Life is very hard in much of Kenya.  Things were already very difficult before the global recession and rise in terrorist attacks.  Both of these events have put the country's economy in a downward tilt and negatively affected the tourist industry which formerly brought in a lot of money to the Kenyan economy.Though there are many, many rich people in Kenya, there are many, many more who not have adequate food, clothing, shelter and medical care.

There are about 46 percent of Kenyans living below the poverty line and there isn't enough work for those who want to work.  Last Fall, I read that university graduates take upwards of 5 years to find work upon graduation. Even then they get meager pay and often have to eke out a living with small businesses they create themselves.  There isn't a robust social security system either though slowly, slowly the government is implementing a few social programs.  These are primarily for young school children to have free education, a real God send and change from several years ago, and for some of the elderly who receive a small pension. The pension program started as a trial about one year ago and I hear is now going to be implemented on a broader basis. These are all starts in the right direction.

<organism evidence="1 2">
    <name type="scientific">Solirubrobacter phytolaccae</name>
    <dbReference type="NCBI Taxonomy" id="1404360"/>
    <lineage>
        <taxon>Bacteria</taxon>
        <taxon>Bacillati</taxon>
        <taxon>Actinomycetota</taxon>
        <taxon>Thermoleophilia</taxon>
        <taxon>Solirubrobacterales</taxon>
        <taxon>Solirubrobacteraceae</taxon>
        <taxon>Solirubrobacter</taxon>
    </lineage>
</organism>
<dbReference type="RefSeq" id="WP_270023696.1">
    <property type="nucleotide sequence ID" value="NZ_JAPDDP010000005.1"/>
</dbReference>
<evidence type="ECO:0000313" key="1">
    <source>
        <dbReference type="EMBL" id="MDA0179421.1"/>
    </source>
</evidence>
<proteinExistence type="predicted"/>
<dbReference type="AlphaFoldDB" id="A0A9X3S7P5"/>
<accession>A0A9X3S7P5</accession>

The government simply doesn't have the money to broaden it's efforts to include a wide range of social programming.   They are currently trying to improve things on a number of fronts: building better infrastructure, dealing with graft & corruption, including within government, coping with terrorism and the weak economy.  The tourist industry has had a very tough time of things since 2008.  The government is also spending a lot of time trying to better contain the government's budgets in a time of devolution to county governments.  They also appear to be dealing with various land scandals that impact on the security of land tenure for individuals, school and such like.  When citizens and businesses of any country don't have secure land tenure it affects support for their governments and Kenya is no exception.  There are many challenges in trying to move forward